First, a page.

A double pattern forms during an uptrend. It forms when an asset price rises to a certain level of resistance, such as $10, and then it retreats briefly. The price then rises and tests the initial resistance level.
This performance usually means that there are not enough buyers in the market to push it much higher. As a result, it will likely lead to a bearish breakout. The target price is usually estimated by measuring the distance between the top and the chin.
A wedge pattern is a reversal pattern that happens in both long and short-term charts. A rising wedge is drawn by connecting the key resistance levels and support levels of the chart. The two lines will typically converge in a pattern that resembles a triangle.
The pattern usually leads to a bearish breakout of a chart while a falling wedge leads to a bullish breakout.
There are three types of triangle patterns: symmetrical, ascending, and descending patterns. The latter two patterns are usually signs of a continuation. For example, an ascending pattern tends to lead to a bullish breakout.
A symmetrical triangle can have a breakout in either direction. Therefore, as shown below, it is not a perfect reversal pattern.
A doji pattern is one where the asset opens and closes at the same level. The pattern has an extremely small body and small upper and lower shadows as well. As such, it usually looks like a plus.
A hammer forms in a bearish trend. It is represented by an extremely small body and a long lower shadow. In most periods, the hammer does not have an upper shadow.
When it forms, the pattern is usually extremely short. An inverted hammer is also usually a bearish sign.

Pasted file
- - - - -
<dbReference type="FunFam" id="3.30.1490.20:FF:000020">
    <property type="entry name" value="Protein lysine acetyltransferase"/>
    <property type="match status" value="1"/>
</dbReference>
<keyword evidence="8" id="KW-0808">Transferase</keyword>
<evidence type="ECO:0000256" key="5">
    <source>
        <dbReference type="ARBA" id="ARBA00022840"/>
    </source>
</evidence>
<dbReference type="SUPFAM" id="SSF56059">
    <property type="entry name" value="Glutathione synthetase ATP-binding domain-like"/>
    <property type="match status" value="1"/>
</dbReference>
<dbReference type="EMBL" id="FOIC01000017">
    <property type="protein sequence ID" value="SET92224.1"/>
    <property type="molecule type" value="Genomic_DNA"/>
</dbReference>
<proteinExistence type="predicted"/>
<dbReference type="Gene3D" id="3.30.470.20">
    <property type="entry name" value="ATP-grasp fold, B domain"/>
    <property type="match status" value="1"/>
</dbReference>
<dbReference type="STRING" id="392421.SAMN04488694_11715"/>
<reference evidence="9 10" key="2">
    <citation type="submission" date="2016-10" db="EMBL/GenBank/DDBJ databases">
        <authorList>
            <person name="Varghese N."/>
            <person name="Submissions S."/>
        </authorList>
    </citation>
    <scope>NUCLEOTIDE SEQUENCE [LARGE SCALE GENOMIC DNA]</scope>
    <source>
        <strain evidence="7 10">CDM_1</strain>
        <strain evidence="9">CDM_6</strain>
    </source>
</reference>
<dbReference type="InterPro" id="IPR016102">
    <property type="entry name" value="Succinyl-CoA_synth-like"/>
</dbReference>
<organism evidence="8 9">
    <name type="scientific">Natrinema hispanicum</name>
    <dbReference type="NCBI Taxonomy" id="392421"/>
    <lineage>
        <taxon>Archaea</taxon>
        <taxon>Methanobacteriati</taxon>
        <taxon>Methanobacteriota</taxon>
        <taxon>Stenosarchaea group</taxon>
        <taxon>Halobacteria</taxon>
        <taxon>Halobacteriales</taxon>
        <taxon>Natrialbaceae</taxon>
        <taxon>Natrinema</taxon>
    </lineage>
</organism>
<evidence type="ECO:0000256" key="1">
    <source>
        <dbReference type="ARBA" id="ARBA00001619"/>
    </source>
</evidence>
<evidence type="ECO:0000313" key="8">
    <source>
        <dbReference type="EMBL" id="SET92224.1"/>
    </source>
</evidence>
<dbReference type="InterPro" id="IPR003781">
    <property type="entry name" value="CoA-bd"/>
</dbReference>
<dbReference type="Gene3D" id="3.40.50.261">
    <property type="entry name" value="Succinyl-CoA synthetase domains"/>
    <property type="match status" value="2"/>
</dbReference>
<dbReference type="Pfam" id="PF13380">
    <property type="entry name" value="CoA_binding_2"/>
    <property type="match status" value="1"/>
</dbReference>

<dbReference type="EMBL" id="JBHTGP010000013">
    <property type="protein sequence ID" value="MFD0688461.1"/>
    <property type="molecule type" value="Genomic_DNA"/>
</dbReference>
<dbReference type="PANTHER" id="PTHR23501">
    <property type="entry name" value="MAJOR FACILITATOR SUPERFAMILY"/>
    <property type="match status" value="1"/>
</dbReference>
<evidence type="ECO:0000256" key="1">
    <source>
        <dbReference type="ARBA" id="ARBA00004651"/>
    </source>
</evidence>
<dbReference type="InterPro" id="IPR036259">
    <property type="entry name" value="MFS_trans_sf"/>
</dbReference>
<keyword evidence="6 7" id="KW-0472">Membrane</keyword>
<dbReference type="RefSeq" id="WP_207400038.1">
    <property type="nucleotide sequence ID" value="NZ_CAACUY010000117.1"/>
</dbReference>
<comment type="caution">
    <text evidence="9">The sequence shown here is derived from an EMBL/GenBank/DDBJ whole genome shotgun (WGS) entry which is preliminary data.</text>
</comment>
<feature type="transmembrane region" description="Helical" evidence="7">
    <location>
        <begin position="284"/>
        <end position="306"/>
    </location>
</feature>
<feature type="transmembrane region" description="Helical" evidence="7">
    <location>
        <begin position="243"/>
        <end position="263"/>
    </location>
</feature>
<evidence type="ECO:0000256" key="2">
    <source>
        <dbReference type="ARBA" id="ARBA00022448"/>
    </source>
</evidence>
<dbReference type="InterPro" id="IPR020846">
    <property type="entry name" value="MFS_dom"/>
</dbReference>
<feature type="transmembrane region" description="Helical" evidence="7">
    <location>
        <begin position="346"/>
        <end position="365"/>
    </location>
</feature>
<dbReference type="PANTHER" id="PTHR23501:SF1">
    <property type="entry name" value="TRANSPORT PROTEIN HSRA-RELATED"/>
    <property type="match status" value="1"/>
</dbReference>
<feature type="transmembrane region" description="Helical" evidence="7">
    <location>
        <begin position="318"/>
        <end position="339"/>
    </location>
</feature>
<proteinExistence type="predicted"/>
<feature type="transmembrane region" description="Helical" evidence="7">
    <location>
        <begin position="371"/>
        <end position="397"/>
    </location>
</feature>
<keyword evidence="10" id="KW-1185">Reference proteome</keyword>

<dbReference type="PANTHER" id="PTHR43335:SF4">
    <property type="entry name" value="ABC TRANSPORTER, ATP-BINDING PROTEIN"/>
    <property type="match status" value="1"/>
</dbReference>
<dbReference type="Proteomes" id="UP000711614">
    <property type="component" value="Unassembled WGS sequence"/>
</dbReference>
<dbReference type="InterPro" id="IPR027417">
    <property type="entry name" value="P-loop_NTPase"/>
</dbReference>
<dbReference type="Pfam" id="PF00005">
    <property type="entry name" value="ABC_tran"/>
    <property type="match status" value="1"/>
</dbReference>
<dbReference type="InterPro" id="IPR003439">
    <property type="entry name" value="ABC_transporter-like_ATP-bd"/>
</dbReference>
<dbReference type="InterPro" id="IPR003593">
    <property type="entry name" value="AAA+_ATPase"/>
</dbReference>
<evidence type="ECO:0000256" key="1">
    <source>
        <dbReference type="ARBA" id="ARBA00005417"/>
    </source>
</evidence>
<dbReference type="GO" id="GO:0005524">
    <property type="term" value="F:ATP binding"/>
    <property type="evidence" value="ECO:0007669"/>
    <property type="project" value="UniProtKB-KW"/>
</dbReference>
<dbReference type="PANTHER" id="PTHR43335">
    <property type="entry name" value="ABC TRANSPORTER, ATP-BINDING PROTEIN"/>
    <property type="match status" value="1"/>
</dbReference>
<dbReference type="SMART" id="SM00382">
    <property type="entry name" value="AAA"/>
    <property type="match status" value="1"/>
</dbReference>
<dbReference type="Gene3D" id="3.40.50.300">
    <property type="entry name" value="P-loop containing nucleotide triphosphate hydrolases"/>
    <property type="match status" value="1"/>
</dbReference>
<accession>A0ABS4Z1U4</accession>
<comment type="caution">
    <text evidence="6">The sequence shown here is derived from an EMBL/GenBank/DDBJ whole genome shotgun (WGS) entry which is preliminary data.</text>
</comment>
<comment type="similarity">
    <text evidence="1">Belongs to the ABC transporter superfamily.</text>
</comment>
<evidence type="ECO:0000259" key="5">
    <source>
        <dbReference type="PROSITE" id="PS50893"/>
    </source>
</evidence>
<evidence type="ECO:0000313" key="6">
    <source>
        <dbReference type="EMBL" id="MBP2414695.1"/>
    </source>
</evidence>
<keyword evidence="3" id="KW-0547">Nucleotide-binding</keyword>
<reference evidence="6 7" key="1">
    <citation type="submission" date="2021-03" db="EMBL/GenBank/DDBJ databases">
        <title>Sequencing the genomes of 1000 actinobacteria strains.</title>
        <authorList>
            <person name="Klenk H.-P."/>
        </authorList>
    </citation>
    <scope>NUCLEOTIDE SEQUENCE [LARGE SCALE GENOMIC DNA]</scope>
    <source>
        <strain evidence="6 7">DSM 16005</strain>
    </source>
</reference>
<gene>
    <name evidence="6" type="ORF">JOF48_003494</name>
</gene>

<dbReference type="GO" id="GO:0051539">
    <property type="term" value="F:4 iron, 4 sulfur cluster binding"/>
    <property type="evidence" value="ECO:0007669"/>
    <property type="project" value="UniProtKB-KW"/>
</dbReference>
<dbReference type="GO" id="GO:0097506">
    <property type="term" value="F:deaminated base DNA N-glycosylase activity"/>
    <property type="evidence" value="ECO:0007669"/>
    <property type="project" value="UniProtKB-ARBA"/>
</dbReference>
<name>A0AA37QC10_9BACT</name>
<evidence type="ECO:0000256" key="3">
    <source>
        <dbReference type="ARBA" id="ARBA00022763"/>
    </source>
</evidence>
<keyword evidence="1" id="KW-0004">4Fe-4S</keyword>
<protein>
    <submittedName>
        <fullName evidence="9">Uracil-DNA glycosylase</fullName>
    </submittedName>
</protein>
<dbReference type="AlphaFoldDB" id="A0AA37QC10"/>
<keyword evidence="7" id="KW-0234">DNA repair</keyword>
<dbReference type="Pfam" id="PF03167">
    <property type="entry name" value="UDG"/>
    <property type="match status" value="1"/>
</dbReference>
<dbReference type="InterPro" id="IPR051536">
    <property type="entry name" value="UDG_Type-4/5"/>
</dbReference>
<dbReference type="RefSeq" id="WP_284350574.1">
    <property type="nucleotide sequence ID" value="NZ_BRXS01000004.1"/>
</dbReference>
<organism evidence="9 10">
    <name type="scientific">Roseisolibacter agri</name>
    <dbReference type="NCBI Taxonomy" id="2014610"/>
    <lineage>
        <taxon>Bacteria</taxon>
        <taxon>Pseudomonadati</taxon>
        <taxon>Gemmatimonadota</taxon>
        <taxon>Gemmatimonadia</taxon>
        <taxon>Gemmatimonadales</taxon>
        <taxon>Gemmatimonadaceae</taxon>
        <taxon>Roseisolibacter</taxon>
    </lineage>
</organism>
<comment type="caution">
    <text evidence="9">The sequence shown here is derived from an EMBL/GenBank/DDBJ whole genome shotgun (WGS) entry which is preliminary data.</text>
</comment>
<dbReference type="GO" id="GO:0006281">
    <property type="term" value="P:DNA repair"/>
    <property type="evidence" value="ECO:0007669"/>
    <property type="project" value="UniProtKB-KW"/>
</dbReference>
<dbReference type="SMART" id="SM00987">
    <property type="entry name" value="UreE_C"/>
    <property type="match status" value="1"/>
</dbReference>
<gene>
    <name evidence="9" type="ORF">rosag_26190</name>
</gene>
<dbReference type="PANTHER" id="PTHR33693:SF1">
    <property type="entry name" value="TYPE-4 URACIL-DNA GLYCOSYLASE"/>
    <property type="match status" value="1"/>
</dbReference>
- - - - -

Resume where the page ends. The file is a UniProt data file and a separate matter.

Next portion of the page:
The concept of a triple-top pattern is similar to that of a double-top. The price will rise to a certain resistance ($10) and then it retreats to a support level ($8). It will then rise and retest the resistance at $10, and then retrace.
An engulfing pattern is a two-candle reversal pattern that happens during a bearish trend. The pattern is usually characterized by a small bearish candlestick that is then followed by a large bullish candle.
Rather than being formed across 10-50 candles like a classic pattern, candlestick patterns form across 1-5 candles. This is true of reversals and continuations. Candlestick continuation patterns are a signal that the short term trend over the prior few candles will resume in its current direction.
The continuation candlestick patterns are typically characterised by sideways movement after a strong directional move. They represent a pause in a trend where buyers in an uptrend or sellers in a downtrend take a breath. However, this is not always the case since some continuation patterns (such as a gap) are a sign that the trend is accelerating.